From 1993 until 2000, Helander created custom collage illustrations for the New Yorker section Goings On About Town.[12] Beginning in 2002 Helander contributed collage illustrations for Jazziz Magazine, including numerous covers and CD jacket designs. For 10 years, since its inception, Helander was commissioned by the Palm Beach International Film Festival to create limited edition film festival posters which became noteworthy amongst local attendees.

Curious Collage[edit]

In 1994 Robert Mahoney, art critic and contributor to ARTnews magazine, wrote the artist's book Curious Collage: Bruce Helander. Published by Grassfield Press, Curious Collage included and introduction by Henry Geldzahler, notable art critic, curator, and art historian.[13]

The Art Economist[edit]

Helander was the editor-in-chief of The Art Economist, a publication that examined the contemporary art market. A critically informative publication serving as a constructive tool for art collectors, museums and galleries, The Art Economist was used to ascertain transparency of art value in the global contemporary art market.[14]


Helander acted as curator of Cuadro Fine Art Gallery, Dubai in 2007. Since 2012 Helander has served as a guest curator at ArtHouse429, Palm Beach. He has also served as guest curator of the Coral Springs Museum of Art.[15]


His work is in over fifty museum collections, including the Metropolitan Museum of Art, Solomon R. Guggenheim Museum, Brooklyn Museum, Smithsonian, Art Institute of Chicago, Los Angeles County Museum of Art, San Francisco Museum of Modern Art, Whitney Museum of American Art and the Museum of Contemporary Art, Los Angeles.[16]


Helander is a former White House fellow of the National Endowment for the Arts and has won the South Florida Cultural Consortium fellowship for professional achievement in the visual arts. In 2014 he was inducted to the Florida Artists Hall of Fame, Florida’s most prestigious arts and culture honor. City Link magazine called Bruce Helander “Arguably the most recognized and successful collage artist in the country.”[17]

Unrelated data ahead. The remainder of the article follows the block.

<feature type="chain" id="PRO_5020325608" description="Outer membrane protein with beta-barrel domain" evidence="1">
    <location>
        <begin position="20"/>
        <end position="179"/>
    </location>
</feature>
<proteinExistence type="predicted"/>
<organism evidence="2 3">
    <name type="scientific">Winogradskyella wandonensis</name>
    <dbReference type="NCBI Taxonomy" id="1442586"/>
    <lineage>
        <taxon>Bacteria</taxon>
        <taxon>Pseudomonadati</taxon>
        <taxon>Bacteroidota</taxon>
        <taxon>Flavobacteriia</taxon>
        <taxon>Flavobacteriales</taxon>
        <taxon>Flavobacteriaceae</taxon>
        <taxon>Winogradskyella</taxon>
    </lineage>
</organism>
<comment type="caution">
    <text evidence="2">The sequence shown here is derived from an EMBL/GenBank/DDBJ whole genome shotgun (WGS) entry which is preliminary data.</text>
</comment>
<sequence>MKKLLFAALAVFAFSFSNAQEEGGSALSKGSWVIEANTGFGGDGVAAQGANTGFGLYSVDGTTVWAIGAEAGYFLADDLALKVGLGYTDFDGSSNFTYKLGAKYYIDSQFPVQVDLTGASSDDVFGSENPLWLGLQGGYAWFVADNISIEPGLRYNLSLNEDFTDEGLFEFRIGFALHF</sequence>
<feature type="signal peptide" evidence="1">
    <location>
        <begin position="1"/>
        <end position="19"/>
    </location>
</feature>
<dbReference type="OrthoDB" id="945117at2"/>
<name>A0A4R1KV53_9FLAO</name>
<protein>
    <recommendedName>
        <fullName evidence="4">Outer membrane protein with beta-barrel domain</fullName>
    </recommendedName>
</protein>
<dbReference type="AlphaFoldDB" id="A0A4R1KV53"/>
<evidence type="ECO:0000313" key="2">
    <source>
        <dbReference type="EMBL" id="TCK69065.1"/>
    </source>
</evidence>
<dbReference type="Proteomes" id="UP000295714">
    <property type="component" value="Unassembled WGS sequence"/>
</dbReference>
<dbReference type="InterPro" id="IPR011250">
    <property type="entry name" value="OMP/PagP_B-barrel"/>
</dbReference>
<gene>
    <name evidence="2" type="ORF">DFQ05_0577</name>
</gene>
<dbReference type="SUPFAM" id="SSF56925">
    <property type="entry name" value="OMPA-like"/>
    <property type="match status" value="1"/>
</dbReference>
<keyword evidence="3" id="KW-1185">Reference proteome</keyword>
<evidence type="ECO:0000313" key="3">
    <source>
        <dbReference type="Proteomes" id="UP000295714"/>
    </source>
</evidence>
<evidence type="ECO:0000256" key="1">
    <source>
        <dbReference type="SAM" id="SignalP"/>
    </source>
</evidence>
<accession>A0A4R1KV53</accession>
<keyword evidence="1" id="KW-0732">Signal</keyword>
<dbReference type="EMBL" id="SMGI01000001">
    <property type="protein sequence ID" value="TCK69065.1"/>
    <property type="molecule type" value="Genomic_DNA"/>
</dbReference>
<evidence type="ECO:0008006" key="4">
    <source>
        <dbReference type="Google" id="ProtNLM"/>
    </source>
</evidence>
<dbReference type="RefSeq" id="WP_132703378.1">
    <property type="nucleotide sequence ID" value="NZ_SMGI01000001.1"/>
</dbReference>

1. ^ "Bruce Helander: Tansey Contemporary" (Press release). Santa Fe: Tansey Contemporary. 2016.
  2. ^ "Bruce Helander". The Huffington Post. 3 July 2017.
  3. ^ "Biography". Bruce Helander. Retrieved 2017-07-03.
  4. ^ "Biography". Bruce Helander. Retrieved 2017-07-03.
  5. ^ Mahoney, Robert (1993). Bruce Helander: Curious Collage. Miami: Grassfield Press. pp. 106 =. ISBN 0-9628514-6-9.
  6. ^ Mahoney, Robert (1993). Bruce Helander: Curious Collage. Miami: Grassfield Press. pp. 106 =. ISBN 0-9628514-6-9.
  7. ^ Mahoney, Robert (1993). Bruce Helander: Curious Collage. Miami: Grassfield Press. pp. 106 =. ISBN 0-9628514-6-9.
  8. ^ Mahoney, Robert (1993). Bruce Helander: Curious Collage. Miami: Grassfield Press. pp. 106 =. ISBN 0-9628514-6-9.
  9. ^ Mahoney, Robert (1993). Bruce Helander: Curious Collage. Miami: Grassfield Press. pp. 106 =. ISBN 0-9628514-6-9.
  10. ^ "Love Letters" (Press release). New York: The Parker Group. 1997.
  11. ^ "Bruce Helander: Commissions 1989-1999" (Press release). Tequesta, Florida: Lighthouse Gallery and School of Art. 1999.
  12. ^ "The New Yorker - Time Traveler". The New Yorker. Retrieved 2017-07-26.
  13. ^ Mahoney, Robert (1993). Bruce Helander: Curious Collage. Miami: Grassfield Press. pp. 106 =. ISBN 0-9628514-6-9.
  14. ^ ""The Art Economist" Premieres". Chris Winfield. Retrieved 2017-07-03.
  15. ^ "Biography". Bruce Helander. Retrieved 2017-07-03.
  16. ^ "Biography". Bruce Helander. Retrieved 2017-07-03.
  17. ^ "Bruce Helander". Florida Division of Cultural Affairs. Retrieved 2017-07-03.


  • Curious Collage: Bruce Helander by Robert Mahoney. Miami: Grassfield Press, 1994
  • Learning to See: An Artist's View on Contemporary Artists from Artschwager to Zakanitch by Bruce Helander. Lake Park: StarGroup International, 2008
  • Bunnies by Hunt Slonem. New York: Glitterati Incorporated, 2015
  • Key West: Changing Colors by J. Steven Manolis. Miami: J. Steven Manolis Art, 2016
  • Chihuly: An Artist Collects by Bruce Helander. New York: Abrams Books, 2017

External links[edit]